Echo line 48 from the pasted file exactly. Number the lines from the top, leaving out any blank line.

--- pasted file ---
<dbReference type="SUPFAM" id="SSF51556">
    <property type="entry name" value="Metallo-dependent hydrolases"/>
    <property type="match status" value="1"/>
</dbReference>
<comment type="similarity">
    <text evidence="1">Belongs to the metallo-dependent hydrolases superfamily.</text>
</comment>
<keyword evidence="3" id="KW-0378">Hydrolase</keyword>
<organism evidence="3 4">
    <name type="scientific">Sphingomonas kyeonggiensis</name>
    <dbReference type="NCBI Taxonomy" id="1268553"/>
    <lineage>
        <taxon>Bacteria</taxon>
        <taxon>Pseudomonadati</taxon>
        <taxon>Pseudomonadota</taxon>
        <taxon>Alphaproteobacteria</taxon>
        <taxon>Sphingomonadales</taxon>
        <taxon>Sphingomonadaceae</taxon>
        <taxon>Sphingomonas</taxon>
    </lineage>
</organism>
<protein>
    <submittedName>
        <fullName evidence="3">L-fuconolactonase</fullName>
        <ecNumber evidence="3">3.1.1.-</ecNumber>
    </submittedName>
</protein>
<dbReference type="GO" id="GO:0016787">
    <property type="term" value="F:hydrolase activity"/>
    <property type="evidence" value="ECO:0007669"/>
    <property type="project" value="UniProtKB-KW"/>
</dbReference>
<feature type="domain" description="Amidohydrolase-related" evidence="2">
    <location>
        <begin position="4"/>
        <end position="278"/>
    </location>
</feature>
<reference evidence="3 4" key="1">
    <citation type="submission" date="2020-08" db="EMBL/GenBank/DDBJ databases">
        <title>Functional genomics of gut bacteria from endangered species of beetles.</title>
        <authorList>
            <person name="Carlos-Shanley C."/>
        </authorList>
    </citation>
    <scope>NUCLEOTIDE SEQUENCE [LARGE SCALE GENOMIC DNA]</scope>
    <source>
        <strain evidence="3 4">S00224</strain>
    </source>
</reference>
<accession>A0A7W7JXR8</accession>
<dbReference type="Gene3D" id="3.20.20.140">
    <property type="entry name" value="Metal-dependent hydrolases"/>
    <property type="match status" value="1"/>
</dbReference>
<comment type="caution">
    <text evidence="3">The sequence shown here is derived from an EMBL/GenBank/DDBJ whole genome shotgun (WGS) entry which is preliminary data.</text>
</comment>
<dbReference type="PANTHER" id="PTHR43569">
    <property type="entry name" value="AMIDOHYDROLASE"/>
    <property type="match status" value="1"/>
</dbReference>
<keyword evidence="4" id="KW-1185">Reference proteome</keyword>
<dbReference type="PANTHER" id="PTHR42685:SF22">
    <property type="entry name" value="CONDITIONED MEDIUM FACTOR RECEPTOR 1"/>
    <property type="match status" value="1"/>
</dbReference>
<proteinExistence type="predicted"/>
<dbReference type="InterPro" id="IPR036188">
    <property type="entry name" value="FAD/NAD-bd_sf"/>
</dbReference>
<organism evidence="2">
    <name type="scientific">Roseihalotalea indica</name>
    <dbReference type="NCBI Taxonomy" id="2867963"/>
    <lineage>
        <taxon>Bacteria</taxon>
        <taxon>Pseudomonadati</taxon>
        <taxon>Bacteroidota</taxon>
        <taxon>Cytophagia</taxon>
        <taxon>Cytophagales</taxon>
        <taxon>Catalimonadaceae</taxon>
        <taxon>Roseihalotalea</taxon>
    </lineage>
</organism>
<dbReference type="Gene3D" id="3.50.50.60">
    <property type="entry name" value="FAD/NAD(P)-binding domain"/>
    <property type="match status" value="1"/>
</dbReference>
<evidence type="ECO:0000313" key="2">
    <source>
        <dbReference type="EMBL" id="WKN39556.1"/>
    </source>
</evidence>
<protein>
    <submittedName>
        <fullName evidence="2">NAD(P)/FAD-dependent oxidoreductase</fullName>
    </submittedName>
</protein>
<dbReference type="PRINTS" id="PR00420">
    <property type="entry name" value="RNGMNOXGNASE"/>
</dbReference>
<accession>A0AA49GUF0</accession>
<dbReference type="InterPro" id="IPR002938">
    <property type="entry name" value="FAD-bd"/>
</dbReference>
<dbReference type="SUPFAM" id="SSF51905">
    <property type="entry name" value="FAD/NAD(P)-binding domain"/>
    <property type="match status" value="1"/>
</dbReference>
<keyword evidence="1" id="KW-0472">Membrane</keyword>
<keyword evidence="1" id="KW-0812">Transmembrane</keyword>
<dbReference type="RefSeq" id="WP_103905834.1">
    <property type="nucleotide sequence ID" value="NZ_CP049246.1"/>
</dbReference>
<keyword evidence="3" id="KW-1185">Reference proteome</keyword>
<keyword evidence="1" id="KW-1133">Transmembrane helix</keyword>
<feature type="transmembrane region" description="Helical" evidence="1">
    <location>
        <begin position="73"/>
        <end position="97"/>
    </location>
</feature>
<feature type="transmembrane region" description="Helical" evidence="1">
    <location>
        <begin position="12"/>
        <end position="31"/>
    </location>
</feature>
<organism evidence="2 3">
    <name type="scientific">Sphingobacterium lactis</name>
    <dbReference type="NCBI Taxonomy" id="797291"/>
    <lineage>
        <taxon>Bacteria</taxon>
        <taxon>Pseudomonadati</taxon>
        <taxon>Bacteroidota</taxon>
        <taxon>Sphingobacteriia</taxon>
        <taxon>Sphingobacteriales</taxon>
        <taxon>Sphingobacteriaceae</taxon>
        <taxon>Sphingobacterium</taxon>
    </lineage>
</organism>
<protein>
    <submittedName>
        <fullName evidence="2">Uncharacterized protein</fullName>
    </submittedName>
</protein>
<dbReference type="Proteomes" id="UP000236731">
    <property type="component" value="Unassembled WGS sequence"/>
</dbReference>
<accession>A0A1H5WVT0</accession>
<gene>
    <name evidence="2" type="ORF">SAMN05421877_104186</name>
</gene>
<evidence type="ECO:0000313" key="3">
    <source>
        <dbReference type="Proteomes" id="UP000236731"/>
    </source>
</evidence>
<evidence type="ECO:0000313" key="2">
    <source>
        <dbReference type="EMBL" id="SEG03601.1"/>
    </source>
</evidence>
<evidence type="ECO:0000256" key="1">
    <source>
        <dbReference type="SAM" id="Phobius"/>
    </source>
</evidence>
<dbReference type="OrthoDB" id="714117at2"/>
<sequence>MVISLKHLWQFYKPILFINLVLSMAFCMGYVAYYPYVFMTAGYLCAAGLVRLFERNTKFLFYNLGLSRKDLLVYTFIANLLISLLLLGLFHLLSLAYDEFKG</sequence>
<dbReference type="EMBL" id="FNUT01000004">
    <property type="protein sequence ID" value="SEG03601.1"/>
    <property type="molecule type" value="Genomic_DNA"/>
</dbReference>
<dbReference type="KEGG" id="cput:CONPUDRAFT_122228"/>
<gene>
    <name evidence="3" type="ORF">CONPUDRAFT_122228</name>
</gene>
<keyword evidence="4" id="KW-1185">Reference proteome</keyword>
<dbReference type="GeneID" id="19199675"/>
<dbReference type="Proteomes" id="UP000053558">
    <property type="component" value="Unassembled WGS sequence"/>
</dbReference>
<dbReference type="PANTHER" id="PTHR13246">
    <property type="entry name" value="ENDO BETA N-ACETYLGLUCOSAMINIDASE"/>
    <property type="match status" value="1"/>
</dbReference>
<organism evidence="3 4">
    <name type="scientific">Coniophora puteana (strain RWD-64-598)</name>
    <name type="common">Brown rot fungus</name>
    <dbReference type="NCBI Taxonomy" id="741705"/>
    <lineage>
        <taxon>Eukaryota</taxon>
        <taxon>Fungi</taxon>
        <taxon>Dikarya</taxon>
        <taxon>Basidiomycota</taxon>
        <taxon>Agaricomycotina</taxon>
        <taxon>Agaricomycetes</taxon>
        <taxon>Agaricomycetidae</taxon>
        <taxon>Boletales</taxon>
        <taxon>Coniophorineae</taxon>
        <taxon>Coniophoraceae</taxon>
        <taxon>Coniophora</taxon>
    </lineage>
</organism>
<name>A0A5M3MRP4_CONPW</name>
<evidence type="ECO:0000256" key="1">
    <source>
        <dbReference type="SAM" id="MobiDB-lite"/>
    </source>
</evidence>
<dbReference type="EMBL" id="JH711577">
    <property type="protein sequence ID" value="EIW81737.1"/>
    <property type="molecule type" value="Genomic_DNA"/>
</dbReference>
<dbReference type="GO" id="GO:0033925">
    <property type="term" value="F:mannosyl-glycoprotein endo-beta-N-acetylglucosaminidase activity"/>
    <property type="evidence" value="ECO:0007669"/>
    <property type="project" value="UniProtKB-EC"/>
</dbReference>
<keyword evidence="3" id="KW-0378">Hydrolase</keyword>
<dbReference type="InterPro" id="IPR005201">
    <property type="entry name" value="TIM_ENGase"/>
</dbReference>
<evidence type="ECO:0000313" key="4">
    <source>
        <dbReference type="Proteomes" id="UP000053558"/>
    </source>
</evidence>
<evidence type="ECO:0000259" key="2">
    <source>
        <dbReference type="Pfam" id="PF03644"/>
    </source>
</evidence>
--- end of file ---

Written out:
        <strain evidence="3 4">S00224</strain>